When Venture told us what not to wear necktie-wise
Here's what was hot or not in neckwear for 1993
Self-expression can be tricky when it's limited to a scrap of fabric about the neck.
But in 1993, that was all corporate image consultant Roz Usherman had to go on when critiquing the neckwear of men passing by on the streets of downtown Toronto.
'Playing it safe'
For one, a grey tie with dark-blue: "Looks a little bit dated, not too creative. He probably plays it safe."
A bold, impressionistic floral: "He's young-thinking, kind of like a risk-taker."
Plainest blue: "You're sending me a safe message. You're playing it safe for today."
But the wearer was utterly indifferent. "I don't think of messages I'm sending when I wear ties. I couldn't care less."
Love them or hate them, ties were a necessary part of the corporate man's wardrobe.
"Usherman says a tie is an inexpensive way to keep an up-to date appearance, match your market, and make a statement," said Venture host Robert Scully.
In the tie section at a menswear store, Usherman recapped the options, dismissing the old-style power tie and showing a newer look that sends the same message, but stronger.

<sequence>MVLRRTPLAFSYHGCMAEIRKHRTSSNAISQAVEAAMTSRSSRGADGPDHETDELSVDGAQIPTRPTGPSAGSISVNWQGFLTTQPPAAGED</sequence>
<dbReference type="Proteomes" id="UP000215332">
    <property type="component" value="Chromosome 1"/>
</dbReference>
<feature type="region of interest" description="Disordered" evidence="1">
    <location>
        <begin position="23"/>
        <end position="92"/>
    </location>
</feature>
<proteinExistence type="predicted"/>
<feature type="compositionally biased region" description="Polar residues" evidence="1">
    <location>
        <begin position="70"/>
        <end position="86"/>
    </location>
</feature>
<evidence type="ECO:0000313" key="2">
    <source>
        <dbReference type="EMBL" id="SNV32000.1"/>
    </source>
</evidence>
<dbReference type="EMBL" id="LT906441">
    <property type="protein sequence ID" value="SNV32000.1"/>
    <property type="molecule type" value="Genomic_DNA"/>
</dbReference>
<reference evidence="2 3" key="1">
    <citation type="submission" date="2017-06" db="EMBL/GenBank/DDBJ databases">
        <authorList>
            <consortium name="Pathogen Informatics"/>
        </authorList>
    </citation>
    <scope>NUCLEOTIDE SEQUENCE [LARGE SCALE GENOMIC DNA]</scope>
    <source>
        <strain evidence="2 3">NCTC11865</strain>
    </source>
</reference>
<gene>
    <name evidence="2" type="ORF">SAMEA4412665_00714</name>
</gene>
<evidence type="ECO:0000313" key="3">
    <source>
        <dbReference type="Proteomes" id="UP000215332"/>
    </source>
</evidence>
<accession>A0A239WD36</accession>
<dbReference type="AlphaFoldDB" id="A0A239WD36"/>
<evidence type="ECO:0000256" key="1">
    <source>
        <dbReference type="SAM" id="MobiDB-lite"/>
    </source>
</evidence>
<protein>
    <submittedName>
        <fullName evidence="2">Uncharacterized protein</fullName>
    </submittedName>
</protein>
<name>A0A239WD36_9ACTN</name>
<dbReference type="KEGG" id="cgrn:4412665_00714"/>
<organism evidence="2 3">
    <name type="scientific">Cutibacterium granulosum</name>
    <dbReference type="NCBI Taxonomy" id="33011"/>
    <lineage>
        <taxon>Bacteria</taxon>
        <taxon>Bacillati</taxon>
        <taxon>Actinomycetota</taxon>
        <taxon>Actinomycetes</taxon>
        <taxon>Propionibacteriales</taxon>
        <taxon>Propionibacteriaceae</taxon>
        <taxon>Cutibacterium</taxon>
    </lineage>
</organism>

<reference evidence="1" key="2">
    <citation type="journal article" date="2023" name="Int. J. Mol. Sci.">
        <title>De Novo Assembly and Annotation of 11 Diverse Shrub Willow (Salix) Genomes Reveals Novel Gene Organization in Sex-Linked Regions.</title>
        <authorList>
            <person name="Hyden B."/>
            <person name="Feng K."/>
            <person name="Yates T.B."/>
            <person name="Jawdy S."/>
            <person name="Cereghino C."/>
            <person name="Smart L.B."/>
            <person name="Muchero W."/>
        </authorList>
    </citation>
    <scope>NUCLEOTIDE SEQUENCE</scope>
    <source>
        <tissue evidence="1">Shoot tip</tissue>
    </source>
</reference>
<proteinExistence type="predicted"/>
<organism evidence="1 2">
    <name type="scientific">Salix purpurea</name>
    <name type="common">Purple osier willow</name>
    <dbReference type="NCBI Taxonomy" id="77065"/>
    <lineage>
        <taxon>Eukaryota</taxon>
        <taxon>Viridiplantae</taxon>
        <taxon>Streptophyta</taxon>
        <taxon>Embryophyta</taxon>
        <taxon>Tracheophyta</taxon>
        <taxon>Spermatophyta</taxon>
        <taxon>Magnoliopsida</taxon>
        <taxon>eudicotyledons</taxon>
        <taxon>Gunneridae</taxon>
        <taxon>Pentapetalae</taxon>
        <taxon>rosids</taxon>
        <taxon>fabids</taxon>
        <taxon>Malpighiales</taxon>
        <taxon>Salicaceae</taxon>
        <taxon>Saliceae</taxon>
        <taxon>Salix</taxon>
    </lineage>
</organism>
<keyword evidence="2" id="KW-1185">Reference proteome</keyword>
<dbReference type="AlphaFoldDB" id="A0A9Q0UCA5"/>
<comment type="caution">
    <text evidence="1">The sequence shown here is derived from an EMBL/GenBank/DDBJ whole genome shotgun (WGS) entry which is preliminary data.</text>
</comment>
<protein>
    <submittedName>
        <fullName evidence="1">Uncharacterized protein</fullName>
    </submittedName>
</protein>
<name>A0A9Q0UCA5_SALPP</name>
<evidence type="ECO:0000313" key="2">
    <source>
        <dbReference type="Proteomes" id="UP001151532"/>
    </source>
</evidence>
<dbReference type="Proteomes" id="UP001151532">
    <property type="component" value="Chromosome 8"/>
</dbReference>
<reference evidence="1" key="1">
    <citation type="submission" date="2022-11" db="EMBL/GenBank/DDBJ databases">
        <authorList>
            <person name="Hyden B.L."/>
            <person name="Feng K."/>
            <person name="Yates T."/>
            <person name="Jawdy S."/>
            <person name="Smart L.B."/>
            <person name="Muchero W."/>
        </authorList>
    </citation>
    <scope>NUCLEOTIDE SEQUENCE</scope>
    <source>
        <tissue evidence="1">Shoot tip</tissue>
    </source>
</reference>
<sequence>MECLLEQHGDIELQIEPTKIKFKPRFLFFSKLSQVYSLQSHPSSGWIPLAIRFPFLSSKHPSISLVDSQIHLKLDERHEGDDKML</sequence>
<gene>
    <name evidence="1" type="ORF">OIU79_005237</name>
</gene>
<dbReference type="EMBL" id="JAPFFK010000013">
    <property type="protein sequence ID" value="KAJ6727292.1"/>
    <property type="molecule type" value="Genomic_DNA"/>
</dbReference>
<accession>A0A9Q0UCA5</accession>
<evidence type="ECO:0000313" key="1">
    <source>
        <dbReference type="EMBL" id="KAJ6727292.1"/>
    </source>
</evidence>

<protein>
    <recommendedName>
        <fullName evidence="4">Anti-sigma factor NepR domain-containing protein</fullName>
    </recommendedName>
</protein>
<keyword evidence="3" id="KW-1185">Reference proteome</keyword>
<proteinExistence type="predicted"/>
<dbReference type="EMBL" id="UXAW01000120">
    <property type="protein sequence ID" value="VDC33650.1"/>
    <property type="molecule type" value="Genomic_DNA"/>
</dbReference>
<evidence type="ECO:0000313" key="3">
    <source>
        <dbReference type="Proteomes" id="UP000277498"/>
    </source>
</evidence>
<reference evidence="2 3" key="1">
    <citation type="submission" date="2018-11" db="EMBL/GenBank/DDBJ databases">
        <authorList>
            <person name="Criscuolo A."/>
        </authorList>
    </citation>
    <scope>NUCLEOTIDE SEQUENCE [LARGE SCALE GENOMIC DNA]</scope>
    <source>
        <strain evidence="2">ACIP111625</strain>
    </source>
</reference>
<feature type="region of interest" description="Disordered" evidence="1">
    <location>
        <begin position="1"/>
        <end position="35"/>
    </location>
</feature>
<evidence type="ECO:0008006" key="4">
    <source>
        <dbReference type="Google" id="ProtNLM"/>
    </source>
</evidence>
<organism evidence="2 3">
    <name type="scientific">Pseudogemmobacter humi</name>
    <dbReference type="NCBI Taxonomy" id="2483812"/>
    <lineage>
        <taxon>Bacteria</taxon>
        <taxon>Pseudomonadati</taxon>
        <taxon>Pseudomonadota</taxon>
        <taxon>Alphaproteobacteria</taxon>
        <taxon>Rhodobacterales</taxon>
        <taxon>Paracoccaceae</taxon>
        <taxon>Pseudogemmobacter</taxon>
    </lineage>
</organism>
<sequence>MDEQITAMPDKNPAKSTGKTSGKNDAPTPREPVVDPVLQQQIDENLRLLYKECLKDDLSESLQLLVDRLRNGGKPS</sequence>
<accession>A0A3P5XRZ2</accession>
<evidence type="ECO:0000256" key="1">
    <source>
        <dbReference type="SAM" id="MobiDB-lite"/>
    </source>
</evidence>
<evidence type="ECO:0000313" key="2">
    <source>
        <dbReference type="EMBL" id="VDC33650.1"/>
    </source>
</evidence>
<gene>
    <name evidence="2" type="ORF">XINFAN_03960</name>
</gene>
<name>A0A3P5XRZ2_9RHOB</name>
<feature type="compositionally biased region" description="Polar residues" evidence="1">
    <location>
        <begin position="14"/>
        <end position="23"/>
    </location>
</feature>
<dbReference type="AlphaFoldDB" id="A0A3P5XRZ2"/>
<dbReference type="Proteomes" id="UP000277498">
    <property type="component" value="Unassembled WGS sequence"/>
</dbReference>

To wrap up, Usherman reviewed a handful of ties and tried to make a guess about the man who wore them.
Time for a refresh
"Where did you find these?" she asked. "They're four very, very old ties .. they're real narrow."
One had a realistic image of dogs; another was a repeating pattern of telephones.
"He might be an attention-seeker in a very creative fashion," she guessed.
"All in all I suggest he hire me and we'll go shopping for ties," Usherman said.
He was definitely listening: the ties, it turned out, belonged to Scully himself.